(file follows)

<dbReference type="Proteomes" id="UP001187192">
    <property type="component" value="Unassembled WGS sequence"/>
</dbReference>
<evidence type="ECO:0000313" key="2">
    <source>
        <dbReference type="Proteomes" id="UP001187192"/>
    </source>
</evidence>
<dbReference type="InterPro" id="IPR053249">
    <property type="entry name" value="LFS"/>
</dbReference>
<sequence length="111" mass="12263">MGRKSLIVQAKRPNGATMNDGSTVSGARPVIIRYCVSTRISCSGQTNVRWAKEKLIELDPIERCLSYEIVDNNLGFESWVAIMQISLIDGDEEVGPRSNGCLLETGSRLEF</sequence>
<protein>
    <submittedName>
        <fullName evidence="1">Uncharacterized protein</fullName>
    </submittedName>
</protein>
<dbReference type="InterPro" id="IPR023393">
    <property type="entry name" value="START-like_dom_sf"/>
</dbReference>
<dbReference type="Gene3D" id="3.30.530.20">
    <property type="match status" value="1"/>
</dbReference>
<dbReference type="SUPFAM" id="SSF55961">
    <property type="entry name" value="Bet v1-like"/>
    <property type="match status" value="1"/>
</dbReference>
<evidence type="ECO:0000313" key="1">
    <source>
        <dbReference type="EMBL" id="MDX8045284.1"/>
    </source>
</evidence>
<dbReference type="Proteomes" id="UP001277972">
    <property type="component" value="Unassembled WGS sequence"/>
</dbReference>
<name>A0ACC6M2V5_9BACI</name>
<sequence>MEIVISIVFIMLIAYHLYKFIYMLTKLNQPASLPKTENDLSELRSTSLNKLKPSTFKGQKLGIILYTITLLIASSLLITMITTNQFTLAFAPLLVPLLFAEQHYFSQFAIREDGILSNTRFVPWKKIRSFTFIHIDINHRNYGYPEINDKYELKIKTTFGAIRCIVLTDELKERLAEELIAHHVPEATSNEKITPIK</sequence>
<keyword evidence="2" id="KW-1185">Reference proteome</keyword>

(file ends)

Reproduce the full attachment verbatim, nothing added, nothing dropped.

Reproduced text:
<dbReference type="Proteomes" id="UP001187192">
    <property type="component" value="Unassembled WGS sequence"/>
</dbReference>
<evidence type="ECO:0000313" key="2">
    <source>
        <dbReference type="Proteomes" id="UP001187192"/>
    </source>
</evidence>
<dbReference type="InterPro" id="IPR053249">
    <property type="entry name" value="LFS"/>
</dbReference>
<sequence length="111" mass="12263">MGRKSLIVQAKRPNGATMNDGSTVSGARPVIIRYCVSTRISCSGQTNVRWAKEKLIELDPIERCLSYEIVDNNLGFESWVAIMQISLIDGDEEVGPRSNGCLLETGSRLEF</sequence>
<protein>
    <submittedName>
        <fullName evidence="1">Uncharacterized protein</fullName>
    </submittedName>
</protein>
<dbReference type="InterPro" id="IPR023393">
    <property type="entry name" value="START-like_dom_sf"/>
</dbReference>
<dbReference type="Gene3D" id="3.30.530.20">
    <property type="match status" value="1"/>
</dbReference>
<dbReference type="SUPFAM" id="SSF55961">
    <property type="entry name" value="Bet v1-like"/>
    <property type="match status" value="1"/>
</dbReference>
<evidence type="ECO:0000313" key="1">
    <source>
        <dbReference type="EMBL" id="MDX8045284.1"/>
    </source>
</evidence>
<dbReference type="Proteomes" id="UP001277972">
    <property type="component" value="Unassembled WGS sequence"/>
</dbReference>
<name>A0ACC6M2V5_9BACI</name>
<sequence>MEIVISIVFIMLIAYHLYKFIYMLTKLNQPASLPKTENDLSELRSTSLNKLKPSTFKGQKLGIILYTITLLIASSLLITMITTNQFTLAFAPLLVPLLFAEQHYFSQFAIREDGILSNTRFVPWKKIRSFTFIHIDINHRNYGYPEINDKYELKIKTTFGAIRCIVLTDELKERLAEELIAHHVPEATSNEKITPIK</sequence>
<keyword evidence="2" id="KW-1185">Reference proteome</keyword>